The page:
huge warehouse clearance - new styles arriving in the spring
#TBT VINTAGE CALVIN KLEIN ADS – WHO’S NEXT?
It’s 1982. The dawn of the modern brief – and the industry’s most iconic brand, Calvin Klein. Calvin Klein ads and underwear have had a turbulent past of evolution, controversy, andmen wearing tighty whities on billboards. But it all began with a man called Tom Hintaus…
THE BEGINNING: 1980S
Back in the early 80s designer Calvin Klein made a bold move, stepping into an industry that up to that point had been dominated by cheap, utility garments focussed on comfort, hygiene, and sports. Klein’s move would shape the men’s underwear industry into what it is today – sexualised, brand-led, and premium quality.
How? With the help ofpole vaulter Tom Hintaus‘ sporting physique and the celebrated photographer Bruce Weber. A white brief with a lower cut, tighter fit, and the now-legendary waistband was a trailblazing product. Calvin Klein’s goal was to convert men’s underwear into a fashion garment to show off. Not just a ‘hygiene’ product. It was a big gamble, with $500,000 invested on advertising, but the results are quite clear. Calvin Klein became the industry leader, and has stayed there. And the ads? Stark portraits with muted colour palettes was the style of these original Calvin Klein ads and it has hardly changed up to this day.
Mark Wahlbergand a 17-year oldKate Moss. The 1992 shoot added to “Marky Mark”‘s fame and was as a precursor to his move from rapping to acting. The TV ad was ballsy – an exaggerated masculine voiceover from the rapper aimed to make it cool for men to care about their underwear. “The best protection against AIDS is to keep the Calvins on” claimed Marky Mark with a snap from his elastic waistband. At a time when AIDS hysteria was only just calming down, these Calvin Klein ads intended to shock.
What’s more, Kate Moss wasonly 17at the time of the shoot but appeared topless and straddling her male counterpart. She’s since spoken out abouthaving a nervous breakdown – and how uncomfortable the physical nature of the shoot made her.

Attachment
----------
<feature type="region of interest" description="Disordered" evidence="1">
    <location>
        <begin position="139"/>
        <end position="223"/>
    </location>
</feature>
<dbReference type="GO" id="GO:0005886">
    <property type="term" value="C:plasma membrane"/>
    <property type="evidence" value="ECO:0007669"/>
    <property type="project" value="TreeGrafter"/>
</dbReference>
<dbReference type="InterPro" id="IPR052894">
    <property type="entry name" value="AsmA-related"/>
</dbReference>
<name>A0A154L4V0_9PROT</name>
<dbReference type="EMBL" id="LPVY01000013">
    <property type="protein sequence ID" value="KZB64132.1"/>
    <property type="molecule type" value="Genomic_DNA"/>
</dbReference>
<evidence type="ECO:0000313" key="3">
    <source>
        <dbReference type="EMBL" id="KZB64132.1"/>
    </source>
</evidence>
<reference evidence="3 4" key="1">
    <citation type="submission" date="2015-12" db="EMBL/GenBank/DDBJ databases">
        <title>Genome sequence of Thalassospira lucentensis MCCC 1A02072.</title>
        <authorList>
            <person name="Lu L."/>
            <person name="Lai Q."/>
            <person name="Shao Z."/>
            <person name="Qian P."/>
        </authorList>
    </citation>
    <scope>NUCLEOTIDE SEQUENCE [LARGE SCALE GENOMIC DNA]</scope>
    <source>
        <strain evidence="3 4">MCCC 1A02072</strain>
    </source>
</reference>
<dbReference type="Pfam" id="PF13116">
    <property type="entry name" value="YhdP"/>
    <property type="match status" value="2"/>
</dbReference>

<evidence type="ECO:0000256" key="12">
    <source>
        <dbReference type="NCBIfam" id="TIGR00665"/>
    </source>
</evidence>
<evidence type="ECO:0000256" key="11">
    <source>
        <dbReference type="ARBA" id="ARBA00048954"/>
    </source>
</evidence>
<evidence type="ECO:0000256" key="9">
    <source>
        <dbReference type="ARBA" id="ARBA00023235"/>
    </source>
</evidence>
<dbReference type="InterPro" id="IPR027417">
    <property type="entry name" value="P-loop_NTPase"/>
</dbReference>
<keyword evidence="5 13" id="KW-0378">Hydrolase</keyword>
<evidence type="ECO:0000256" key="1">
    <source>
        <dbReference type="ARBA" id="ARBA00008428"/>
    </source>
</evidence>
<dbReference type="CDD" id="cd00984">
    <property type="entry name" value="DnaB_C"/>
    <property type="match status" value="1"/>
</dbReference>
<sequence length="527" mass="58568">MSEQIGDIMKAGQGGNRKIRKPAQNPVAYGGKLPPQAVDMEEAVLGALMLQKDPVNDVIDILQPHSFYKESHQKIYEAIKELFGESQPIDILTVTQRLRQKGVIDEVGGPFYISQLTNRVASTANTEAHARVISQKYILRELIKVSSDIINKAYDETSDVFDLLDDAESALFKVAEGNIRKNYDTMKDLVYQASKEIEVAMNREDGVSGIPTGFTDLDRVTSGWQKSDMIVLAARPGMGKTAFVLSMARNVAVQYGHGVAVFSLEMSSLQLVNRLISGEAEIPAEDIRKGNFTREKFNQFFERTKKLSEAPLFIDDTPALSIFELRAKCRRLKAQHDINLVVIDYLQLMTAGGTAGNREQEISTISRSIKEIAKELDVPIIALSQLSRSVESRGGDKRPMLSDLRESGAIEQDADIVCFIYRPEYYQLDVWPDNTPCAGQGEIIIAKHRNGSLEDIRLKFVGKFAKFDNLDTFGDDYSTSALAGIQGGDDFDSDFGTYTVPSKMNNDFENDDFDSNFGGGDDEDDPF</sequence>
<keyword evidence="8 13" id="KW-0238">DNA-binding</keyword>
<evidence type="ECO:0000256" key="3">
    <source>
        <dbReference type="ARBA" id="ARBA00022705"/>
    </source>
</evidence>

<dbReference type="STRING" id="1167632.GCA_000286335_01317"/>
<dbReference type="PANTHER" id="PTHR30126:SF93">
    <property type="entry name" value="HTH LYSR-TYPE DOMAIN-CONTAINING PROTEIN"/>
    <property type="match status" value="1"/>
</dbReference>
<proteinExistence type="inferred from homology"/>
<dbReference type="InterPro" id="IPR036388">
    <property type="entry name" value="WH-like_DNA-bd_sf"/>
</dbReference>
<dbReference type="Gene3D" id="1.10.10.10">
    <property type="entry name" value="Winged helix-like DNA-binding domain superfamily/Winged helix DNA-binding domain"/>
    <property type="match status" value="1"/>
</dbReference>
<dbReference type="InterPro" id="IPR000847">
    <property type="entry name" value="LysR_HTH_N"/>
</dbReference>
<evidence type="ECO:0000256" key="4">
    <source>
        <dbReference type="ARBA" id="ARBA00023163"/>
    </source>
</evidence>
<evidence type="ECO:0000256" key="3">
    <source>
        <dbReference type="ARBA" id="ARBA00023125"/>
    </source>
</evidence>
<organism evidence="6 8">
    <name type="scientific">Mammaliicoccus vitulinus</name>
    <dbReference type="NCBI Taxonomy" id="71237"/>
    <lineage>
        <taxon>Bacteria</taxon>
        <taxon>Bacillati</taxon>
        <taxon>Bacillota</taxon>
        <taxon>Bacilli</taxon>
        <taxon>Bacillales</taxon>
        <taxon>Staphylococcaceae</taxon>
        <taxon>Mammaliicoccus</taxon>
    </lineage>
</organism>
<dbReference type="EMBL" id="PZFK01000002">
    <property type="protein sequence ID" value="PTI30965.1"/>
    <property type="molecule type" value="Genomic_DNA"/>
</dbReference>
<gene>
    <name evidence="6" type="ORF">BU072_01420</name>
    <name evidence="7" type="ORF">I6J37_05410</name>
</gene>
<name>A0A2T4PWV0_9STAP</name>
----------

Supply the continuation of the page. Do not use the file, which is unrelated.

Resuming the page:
THE NAUGHTIES: CALVIN KLEIN ADS EVERYWHERE
2002 and the first ever 6 figure annual contract for a men’s underwear model – and it goes to Australian model Travis Fimmel. Whilst not as high profile as Mark Wahlberg or Kate Moss, there’s no doubt you’ll recognise the Calvin Klein ads he featured in which appeared everywhere in the early Naughties. More recently Travis is known for starring in the History Channel breakthrough series Vikings as Ragnar Lothbrok.
In the following years, Calvin Klein started a trend of using famous footballers to model underwear with Swedish footballer and Arsenal playerFreddie Ljungberg. He was the face and body of one of the brand’s most successful campaigns ever between 2003 and 2007. He was, however, second choice for the campaign – David Beckham turned down the opportunity claiming he was‘too famous’in the UK. He famously changed his mind some 3 years later when he modelled for Emporio Armani…
Footballers and underwear is a trend that’s stuck. Becks and Cristiano Ronaldo both modelled for Emporio Armani, but have since released their own ranges of men’s underwear.
THE TWENTEENS – WHO’S NEXT?
It’s the second decade of the 21st century and Calvin Klein underwear isover 30 years old. What’s next for the brand?
As Calvin Klein has consistently done over the years, its advertising has taken an unexpected route. After flashing his Calvins all year on social media (and stripping down to hisCalvin Klein Power Red boxersat Fashion Rocks), Justin Bieberhas been confirmed to have been shot by the brand. The results of the shoot will be released later this year – but why choose a polarising pop star with a horde of tween fans to front the edgy brand?
To shock, of course. Besides, Bieber’s image is not as squeaky clean as back in the ‘Boyfriend’ era, having been in a number of legal disputes recently fordriving under the influencein Florida. At 20 years old, the singer is starting to bulk up with a moreCalvin Klein-worthy bodand a number of tattoos add to an edgier image. It’s nevertheless a surprising, and risky, move for the super-brand. Can you imagine him in black&white Marky Mark-esque Calvin Klein ads?